The other day, Erik Childress spotlighted an effort to gather enough small contributions to produce a special DVD edition of the documentary The Way We Get By. The project is being coordinated through Kickstarter, a year-old Brooklyn-based organization whose name has been popping up on the Internet a lot lately. Call me crazy -- go ahead, I'll wait -- but I think this could be the way of the future for independent filmmakers and other artists to get their projects funded.

It works like this. Let's say I need $5,000 to make my documentary about the life of Charles Nelson Reilly. I launch a Kickstarter campaign, ask for pledges, and set a deadline by which the $5,000 needs to be accumulated. People can donate as little or as much money as they want, using a credit card and Amazon's secure payment system. (Amazon and Kickstarter are buddies.) But here's the twist: The donors' credit cards aren't actually charged until the deadline arrives -- and even then only if we've reached $5,000 in pledges. If we haven't, nobody pays anything, and that's the end of it, except for my sadness over not being able to bring Mr. Nelson Reilly's life to the big screen.

You can see the advantages here. As a donor, you don't have to pay anything right now, and maybe not ever. That's appealing. If they don't get enough pledges to fund the project, you're off the hook, but you still get the good karma points for offering.

As a filmmaker, I'm able to gauge interest in my project without wasting anyone's money. Since it's an all-or-nothing system, I can find out if it's even possible to raise $5,000 without any risk. It's better than a regular "pledge" system, where people say, "Sure, I'll give you $50 on June 1!," and then change their minds when you come around to collect it. With Kickstarter, you provide your payment info when you pledge, and if the minimum is reached by the deadline, your credit card gets charged. (Kickstarter does give donors a way to cancel their pledges before the day of reckoning, in case you have a financial emergency, or you realize you got wasted one night and pledged money to a hundred different projects in a fit of drunken philanthropy.)

There are several hundred projects on Kickstarter right now, about 300 of them in the Film/Video category. Lots of documentaries. The minimum pledge is usually about $5. There are usually perks for donating, like the tote bag you get when you pledge to PBS. If you have $20 to throw around -- or, more to the point, if you'll have $20 to throw around when the deadline arrives! -- you could donate to a few different projects. You can search projects by keyword to look for topics that are particularly meaningful for you, or search for the name of your city to see if someone local needs help. If you really want to feel good about yourself, use the "Ending Soon" filter and find something whose deadline is fast approaching and only needs a little more money to make it. You could be the hero who puts it over the top! They'll sing folk songs about you!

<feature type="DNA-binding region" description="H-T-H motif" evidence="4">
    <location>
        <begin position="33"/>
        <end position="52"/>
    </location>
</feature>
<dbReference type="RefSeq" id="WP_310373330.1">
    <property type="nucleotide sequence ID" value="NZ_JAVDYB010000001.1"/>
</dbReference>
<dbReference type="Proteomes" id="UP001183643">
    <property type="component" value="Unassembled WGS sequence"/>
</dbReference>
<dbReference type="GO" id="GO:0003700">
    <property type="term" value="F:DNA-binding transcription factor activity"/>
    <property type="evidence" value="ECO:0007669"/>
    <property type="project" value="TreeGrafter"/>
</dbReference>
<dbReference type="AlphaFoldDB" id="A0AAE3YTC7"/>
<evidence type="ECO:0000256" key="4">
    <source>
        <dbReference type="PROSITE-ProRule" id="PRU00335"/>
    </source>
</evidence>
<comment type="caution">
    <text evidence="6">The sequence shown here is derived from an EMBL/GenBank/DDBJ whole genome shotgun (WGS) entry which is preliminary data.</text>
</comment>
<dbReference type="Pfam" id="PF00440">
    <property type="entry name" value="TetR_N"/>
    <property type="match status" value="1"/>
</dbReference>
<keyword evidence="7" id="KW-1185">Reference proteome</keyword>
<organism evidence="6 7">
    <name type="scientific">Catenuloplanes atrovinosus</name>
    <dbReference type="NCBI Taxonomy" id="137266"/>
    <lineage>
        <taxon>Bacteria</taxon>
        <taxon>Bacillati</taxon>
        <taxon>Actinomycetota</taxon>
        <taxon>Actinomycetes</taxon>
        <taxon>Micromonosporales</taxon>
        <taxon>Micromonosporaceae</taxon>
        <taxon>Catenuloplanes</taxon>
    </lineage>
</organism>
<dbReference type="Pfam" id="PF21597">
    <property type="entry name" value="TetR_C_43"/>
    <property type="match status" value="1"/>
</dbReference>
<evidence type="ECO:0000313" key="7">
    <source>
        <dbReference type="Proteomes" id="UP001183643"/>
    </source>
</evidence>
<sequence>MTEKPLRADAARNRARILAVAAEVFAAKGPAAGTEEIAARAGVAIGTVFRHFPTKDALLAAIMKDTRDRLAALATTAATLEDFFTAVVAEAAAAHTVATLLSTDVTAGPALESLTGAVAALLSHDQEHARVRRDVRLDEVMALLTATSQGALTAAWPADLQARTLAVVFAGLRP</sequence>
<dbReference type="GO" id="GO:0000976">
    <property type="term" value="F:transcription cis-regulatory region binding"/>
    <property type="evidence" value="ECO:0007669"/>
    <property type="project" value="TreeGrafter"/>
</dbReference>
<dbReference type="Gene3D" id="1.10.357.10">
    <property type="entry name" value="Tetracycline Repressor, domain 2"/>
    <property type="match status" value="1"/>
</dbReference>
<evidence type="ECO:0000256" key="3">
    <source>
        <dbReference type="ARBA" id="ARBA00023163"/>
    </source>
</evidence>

A casual stroll through the projects shows that many of the films have already been shot and now need money for post-production. That's the case with Melvin, a feature by Austin-based Chris Ohlson, who has co-produced SXSW films like The Overbrook Brothers and Lovers of Hate. Or there's How Do You Write a Joe Schermann Song?, a movie musical that Gary King hopes to shoot this summer. The minimum pledge is a buck. A buck! Surely you have a dollar for Gary. Or The Guarani Project, a documentary that will bring attention to an aquifer in South America that could solve the world's water-shortage problems. (Full disclosure: One of the Kickstarter projects is The Adults in the Room, a narrative/documentary hybrid in which I appear, briefly, in one of the documentary scenes. I think the water movie might be a more worthy cause, though.)

Kickstarter is only for creative projects like movies, not "important" things like raising money for orphans or helping disaster victims. So, yeah, if you have to choose between helping somebody make a movie and donating to a humanitarian organization, I'd go with the latter. But many of us can afford to do both, especially when we're talking about $5 at a time. For a lot of these ambitious guys and gals, making a movie is their lifelong dream. Wouldn't it be kind of awesome to help them do it?

By the way, if anyone has a film-related Kickstarter success story to share, let us know! Kickstarter been around for a year, so I suspect we'll start seeing movies soon that were partially funded this way.
CATEGORIES Movies, Cinematical